Clone formation ability was examined as previously described (15). In brief, 500 single cells were added to a 6-well culture plate. Culture medium was changed every 3 days. At 2-week end-points, cells were stained with hematoxylin solution. The number of colonies was counted under a light microscope.
Immunofluorescence was performed as previously described (16). In brief, on preincubation with normal blocking serum (diluted 1:20 in PBS) for 30 min, cells were incubated for 1 h with sonic hedgehog (Shh) antibody (Epitomics, Burlingame, CA, USA) at 1:100 dilution. The cells were labeled with an anti-rabbit IgG-PE secondary antibody (Santa Cruz Biotechnology, Santa Cruz, CA, USA) at 1:200 dilution. DNA was counterstained with DAPI. Microscope was used to observe the expression of specific markers.
Shh gene expression was tested by reverse-transcription polymerase chain reaction (RT-PCR). The total RNA of cells was extracted using TRIzol isolation reagent (Invitrogen). The primers used in the PCR reactions were designed using information from the human genomic data base (forward primer 5′-CGGAGCGAGGAAGGGAAAG-3′ and reverse primer 5′-TTGGGGATAAACTGCTTGTAGGC-3′).
Drug cytotoxicity assay
Drug cytotoxicity assay was performed as previously described with a slight modification (8). In brief, the BxPC-3-LN cells were plated at a density of 104 cells per well into 96-multiwell plates and were allowed to grow for 24 h. Cyclopamine (6 μmol/l, Sigma-Aldrich), gemcitabine (100 nM, Eli Lilly) and cyclopamine (6 μmol/l) combined with gemcitabine (100 nM) were added to the cells and then incubated for 48 h at 37°C. After initial incubation, cells were incubated at 37°C for 4 h with 20 μl of MTS (Promega) and absorbance was read at 492 nm. Viability levels are presented as a percentage of the level obtained from the blank control (untreated cells) (mean ± SE, n=6).
MicroRNA PCR array
Isolation of miRNAs from cells was carried out using the mirVana miRNA Isolation Kit (Applied Biosystems). miRNAs expression was quantified by using TaqMan miRNA qRT-PCR assays as previously described (TaqMan Array Human MicroRNA A+B Cards Set v3.0, Applied Biosystems) (17). The PCR reaction was performed on 7900HT Real-Time PCR System (Applied Biosystems) with the following conditions: 16°C 2 min, 42°C 1 min, 50°C 1 sec for 40 cycles. The fold change of miRNAs expression (BxPC-3 vs. BxPC-3-LN) was calculated.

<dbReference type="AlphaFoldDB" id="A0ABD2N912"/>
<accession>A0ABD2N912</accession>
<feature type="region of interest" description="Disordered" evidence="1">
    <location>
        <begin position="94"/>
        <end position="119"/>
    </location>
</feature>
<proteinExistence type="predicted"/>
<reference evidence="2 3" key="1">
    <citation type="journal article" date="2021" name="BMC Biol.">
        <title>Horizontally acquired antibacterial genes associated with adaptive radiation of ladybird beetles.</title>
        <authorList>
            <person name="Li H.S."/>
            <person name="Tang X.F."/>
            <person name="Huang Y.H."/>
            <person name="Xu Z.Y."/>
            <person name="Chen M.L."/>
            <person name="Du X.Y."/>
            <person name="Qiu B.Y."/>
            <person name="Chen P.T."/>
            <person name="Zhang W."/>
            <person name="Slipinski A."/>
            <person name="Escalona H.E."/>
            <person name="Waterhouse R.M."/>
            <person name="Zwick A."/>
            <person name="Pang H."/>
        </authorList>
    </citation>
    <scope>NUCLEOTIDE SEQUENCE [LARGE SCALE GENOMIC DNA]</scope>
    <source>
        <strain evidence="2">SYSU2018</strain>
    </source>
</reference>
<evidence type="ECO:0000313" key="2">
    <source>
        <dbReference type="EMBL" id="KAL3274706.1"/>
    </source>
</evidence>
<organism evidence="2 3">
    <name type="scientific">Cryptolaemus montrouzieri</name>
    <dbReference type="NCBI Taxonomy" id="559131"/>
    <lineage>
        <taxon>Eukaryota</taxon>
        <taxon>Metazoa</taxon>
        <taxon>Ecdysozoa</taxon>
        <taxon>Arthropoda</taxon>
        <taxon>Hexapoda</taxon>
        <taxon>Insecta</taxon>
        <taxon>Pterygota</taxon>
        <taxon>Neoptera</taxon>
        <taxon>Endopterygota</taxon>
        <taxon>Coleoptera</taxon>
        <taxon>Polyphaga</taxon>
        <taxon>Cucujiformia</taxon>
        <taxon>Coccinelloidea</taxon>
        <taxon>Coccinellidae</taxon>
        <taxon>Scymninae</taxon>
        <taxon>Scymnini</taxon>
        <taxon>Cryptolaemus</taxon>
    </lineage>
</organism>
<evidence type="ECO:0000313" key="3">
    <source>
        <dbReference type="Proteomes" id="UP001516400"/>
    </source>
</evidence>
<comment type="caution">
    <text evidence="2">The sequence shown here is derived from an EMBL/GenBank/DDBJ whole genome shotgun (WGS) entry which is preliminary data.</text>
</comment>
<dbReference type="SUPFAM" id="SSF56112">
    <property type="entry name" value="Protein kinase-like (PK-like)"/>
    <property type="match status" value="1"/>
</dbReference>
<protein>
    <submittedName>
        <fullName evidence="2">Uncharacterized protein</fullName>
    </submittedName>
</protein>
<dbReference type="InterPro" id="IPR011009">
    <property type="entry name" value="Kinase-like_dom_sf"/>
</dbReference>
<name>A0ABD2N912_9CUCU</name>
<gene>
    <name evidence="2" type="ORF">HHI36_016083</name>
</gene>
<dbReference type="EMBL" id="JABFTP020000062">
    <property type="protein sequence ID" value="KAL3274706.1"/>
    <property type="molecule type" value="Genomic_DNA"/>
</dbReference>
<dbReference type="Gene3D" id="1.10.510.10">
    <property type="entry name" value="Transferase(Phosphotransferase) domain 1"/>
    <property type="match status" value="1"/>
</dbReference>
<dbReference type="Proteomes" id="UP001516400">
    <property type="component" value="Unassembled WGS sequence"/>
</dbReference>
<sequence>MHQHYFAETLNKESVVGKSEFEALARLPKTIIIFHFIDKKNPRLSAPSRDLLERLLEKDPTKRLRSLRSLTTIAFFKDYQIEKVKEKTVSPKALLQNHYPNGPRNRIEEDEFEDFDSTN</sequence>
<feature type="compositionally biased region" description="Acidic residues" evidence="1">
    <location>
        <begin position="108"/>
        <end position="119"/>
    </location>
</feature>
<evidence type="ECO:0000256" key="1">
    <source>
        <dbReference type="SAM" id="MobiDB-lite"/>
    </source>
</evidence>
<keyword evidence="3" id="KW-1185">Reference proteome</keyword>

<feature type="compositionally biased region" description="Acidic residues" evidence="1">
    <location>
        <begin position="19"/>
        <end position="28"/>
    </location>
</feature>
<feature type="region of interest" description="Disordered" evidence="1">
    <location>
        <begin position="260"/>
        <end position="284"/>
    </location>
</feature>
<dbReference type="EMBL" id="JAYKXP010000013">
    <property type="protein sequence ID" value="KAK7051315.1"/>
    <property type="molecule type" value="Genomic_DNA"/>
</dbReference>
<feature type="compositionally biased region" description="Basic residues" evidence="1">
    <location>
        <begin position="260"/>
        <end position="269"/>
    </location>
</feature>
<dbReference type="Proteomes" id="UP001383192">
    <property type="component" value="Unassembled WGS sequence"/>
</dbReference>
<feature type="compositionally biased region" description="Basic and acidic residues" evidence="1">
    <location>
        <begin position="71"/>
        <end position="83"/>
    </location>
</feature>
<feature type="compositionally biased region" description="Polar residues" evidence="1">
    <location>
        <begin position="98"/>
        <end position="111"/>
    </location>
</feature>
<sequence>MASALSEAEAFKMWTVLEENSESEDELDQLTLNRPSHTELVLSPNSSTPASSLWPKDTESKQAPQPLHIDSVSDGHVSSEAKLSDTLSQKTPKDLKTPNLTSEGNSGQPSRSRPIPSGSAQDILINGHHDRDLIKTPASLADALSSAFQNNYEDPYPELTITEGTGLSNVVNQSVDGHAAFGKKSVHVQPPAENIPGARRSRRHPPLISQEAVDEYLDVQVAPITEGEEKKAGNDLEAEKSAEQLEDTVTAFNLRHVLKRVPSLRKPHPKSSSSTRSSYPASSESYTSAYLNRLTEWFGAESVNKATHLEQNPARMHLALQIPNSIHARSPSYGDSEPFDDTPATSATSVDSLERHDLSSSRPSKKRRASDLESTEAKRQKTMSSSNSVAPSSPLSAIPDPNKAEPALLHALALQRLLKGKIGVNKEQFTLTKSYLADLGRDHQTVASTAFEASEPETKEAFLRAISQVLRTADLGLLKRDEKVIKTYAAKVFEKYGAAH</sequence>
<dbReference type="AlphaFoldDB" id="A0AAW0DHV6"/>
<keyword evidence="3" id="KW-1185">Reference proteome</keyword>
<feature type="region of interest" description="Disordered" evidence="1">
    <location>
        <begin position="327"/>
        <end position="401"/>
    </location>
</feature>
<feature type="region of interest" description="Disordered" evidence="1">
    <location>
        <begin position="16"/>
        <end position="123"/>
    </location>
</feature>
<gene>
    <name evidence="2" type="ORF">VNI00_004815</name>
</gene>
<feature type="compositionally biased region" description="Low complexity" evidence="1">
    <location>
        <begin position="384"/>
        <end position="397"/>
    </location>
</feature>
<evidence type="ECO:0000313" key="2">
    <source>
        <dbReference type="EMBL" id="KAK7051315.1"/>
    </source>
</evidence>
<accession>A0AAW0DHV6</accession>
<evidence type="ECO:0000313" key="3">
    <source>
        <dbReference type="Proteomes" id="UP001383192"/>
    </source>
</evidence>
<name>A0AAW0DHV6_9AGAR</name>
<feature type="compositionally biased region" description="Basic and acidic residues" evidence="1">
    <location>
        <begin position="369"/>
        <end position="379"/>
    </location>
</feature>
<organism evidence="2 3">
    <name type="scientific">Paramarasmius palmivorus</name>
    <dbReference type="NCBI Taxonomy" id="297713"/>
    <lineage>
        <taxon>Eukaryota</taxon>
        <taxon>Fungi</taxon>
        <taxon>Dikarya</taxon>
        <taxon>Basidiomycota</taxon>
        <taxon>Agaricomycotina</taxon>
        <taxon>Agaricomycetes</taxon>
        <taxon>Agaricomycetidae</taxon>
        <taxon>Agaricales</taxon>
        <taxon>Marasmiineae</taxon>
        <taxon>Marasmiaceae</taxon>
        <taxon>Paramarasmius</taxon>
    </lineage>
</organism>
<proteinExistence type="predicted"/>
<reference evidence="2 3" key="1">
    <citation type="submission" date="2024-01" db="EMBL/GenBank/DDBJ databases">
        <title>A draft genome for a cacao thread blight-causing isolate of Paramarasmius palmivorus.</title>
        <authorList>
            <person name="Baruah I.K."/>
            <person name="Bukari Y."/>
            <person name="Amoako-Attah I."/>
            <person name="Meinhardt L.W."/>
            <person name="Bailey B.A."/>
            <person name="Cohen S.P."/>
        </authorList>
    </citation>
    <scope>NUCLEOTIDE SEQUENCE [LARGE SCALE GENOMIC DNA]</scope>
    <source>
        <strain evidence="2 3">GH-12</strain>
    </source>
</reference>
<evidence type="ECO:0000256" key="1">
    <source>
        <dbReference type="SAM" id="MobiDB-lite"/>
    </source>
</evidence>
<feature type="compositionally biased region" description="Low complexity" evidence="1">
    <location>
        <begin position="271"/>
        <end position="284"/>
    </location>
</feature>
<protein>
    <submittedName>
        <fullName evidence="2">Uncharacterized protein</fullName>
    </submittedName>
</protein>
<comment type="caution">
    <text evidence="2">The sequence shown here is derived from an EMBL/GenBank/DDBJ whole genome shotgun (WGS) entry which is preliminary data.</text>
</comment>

Fisher’s exact test and Student’s t-test were applied to compare enumeration data and measure mean t data. Stata 10.0 was used for the tests and p<0.05 was considered statistically significant.
Lymphatic metastasis potential
After 6 weeks of tumor cell implantation orthotopically, the BxPC-3-LN cells generated celiac axis, para-aortic and para-renal lymph node metastases confirmed by pathological examination, with larger primary tumors compared with the parental BxPC-3 cells (Fig. 1A and B). The distribution of metastatic lymph nodes by BxPC-3-LN cells was similar to human disease. No obvious lymphatic metastasis was observed for the parental BxPC-3 cells (Fig. 1A).
Lymphatic metastatic potential of the BxPC-3-LN and BxPC-3 cells. After 6 weeks of tumor cell orthotopic implantation, the BxPC-3-LN cells generated celiac axis, para-aortic and para-renal lymph node metastases, with large primary tumors compared with the parental BxPC-3 cells (A and B). (A) No obvious metastatic lymphatic metastasis was observed for the parental BxPC-3 cells.
BxPC-3-LN cells possess CSC markers
In order to determine whether the lymphatic metastatic BxPC-3-LN cells have CSC-like properties, we examined the expression of the CSC markers CD133+ and CXCR4+ by flow cytometry. As shown in Fig. 2, the BxPC-3-LN cells contained an average of 1.0% of CD133+/CXCR4+ cells, which was 5 times of that in the BxPC-3 cells (0.2%), indicating BxPC-3-LN cells possess CSC-like properties, which may explain the matastatic potential of this cell line.
Expression of CSC markers examined by flow cytometry. The BxPC-3-LN cells contained an average of 1.0% of CD133+CXCR4+ cells, which was 5 times that of BxPC-3 cells (0.2%). Quantitative values are means ± SEM from 3 independent experiments.